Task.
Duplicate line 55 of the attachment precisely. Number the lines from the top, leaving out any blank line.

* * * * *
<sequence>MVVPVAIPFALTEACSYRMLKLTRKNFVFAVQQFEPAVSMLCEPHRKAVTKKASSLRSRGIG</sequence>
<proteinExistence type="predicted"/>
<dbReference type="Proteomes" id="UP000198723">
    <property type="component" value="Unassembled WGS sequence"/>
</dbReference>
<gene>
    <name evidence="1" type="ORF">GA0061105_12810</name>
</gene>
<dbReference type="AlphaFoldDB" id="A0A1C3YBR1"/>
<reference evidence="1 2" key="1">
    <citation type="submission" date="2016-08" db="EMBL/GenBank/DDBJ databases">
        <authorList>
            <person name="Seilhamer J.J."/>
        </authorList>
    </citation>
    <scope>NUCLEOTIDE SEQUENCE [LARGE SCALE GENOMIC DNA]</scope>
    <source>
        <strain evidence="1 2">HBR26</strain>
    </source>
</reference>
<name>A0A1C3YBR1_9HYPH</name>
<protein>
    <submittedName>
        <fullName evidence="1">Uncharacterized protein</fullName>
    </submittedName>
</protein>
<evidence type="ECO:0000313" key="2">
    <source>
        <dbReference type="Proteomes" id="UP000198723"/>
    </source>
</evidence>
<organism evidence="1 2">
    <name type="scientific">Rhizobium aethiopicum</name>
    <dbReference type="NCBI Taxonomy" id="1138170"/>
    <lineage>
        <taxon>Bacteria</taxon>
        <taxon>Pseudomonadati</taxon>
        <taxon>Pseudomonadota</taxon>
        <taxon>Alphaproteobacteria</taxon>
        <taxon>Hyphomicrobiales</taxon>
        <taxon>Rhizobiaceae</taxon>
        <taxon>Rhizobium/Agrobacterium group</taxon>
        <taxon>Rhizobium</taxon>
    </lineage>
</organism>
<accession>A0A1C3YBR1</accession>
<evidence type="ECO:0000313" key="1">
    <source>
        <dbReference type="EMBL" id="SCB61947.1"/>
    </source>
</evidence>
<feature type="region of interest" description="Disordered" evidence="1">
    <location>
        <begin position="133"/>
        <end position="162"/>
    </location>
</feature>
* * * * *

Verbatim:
        <end position="162"/>